As of the 2020 Census, there were 49,999 people and 19,209 households living in the city. The racial makeup of the city was 75.8% White, 3.2% African American, 0.2% Native American, 14.4% Asian, 1.2% other races, and 5.4% from two or more races. Hispanic or Latino of any race were 3.5% of the population.
As of the census of 2010, there were 47,484 people, 19,224 households, and 13,461 families living in the city. The population density was 1,494.1 inhabitants per square mile (576.9/km2). There were 20,393 housing units at an average density of 641.7 per square mile (247.8/km). The racial makeup of the city was 86.5% White, 2.6% African American, 0.2% Native American, 8.6% Asian, 0.7% from other races, and 1.4% from two or more races. Hispanic or Latino of any race were 2.8% of the population.
There were 19,224 households, of which 29.3% had children under the age of 18 living with them, 62.2% were married couples living together, 5.9% had a female householder with no husband present, 2.0% had a male householder with no wife present, and 30.0% were non-families. 26.1% of all households were made up of individuals, and 11.6% had someone living alone who was 65 years of age or older. The average household size was 2.42 and the average family size was 2.94.
The median age in the city was 46.6 years. 22.3% of residents were under the age of 18; 5.7% were between the ages of 18 and 24; 19.5% were from 25 to 44; 32.5% were from 45 to 64; and 20.1% were 65 years of age or older. The gender makeup of the city was 47.8% male and 52.2% female.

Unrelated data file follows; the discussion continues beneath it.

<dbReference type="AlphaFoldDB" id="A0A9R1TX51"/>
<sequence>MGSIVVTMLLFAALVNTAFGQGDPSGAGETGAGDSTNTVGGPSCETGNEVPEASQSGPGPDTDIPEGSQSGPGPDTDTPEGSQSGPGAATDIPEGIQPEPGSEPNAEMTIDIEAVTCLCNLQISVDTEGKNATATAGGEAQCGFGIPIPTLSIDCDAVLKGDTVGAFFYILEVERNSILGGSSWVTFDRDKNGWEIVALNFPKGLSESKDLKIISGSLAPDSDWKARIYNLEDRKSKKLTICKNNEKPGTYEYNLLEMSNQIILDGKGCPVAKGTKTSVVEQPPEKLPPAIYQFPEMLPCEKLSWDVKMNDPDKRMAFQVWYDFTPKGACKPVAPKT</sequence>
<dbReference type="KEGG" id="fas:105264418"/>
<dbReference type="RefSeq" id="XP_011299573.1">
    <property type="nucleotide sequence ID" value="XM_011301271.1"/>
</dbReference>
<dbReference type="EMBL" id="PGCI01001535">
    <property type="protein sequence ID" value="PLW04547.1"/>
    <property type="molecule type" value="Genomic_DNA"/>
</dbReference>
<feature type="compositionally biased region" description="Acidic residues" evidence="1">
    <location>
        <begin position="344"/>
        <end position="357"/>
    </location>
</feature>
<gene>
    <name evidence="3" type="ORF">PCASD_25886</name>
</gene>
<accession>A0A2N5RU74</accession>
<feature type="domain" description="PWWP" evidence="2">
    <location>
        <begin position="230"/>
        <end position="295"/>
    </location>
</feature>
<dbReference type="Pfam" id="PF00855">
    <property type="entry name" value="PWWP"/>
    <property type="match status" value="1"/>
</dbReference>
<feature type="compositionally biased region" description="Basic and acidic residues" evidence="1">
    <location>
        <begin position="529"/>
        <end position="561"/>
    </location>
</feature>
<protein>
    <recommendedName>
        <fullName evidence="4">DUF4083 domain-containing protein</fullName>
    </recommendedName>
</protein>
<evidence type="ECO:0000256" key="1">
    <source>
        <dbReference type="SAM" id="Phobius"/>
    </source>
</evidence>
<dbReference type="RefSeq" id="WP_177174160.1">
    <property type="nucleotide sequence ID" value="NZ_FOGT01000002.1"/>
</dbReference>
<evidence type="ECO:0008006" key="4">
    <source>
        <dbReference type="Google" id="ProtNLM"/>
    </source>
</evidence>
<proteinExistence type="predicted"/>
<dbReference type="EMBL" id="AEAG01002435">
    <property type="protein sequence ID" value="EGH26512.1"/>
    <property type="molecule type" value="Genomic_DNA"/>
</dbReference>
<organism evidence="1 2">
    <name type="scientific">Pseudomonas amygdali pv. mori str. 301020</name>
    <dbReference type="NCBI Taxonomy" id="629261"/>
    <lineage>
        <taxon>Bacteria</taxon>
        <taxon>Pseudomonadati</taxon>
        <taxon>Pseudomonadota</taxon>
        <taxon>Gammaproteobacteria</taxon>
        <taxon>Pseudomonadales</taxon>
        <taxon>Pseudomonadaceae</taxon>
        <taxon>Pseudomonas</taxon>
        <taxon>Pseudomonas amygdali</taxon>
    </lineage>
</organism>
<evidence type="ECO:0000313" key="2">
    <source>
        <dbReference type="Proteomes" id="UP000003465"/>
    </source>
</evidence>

As of the census of 2000, there were 46,802 people, 18,060 households, and 13,111 families living in the city. The population density was 1,485.4 inhabitants per square mile (573.5/km2). There were 18,738 housing units at an average density of 594.7 per square mile (229.6/km). The racial makeup of the city was 92.30% White, 0.86% African American, 0.12% Native American, 5.56% Asian, 0.02% Pacific Islander, 0.39% from other races, and 0.74% from two or more races. Hispanic or Latino of any race were 1.55% of the population.
There were 18,060 households, out of which 33.2% had children under the age of 18 living with them, 65.5% were married couples living together, 5.4% had a female householder with no husband present, and 27.4% were non-families. 23.6% of all households were made up of individuals, and 8.8% had someone living alone who was 65 years of age or older. The average household size was 2.53 and the average family size was 3.03.
In the city the population was spread out, with 24.6% under the age of 18, 5.9% from 18 to 24, 25.0% from 25 to 44, 29.7% from 45 to 64, and 14.7% who were 65 years of age or older. The median age was 42 years. For every 100 females, there were 91.6 males. For every 100 females age 18 and over, there were 88.2 males.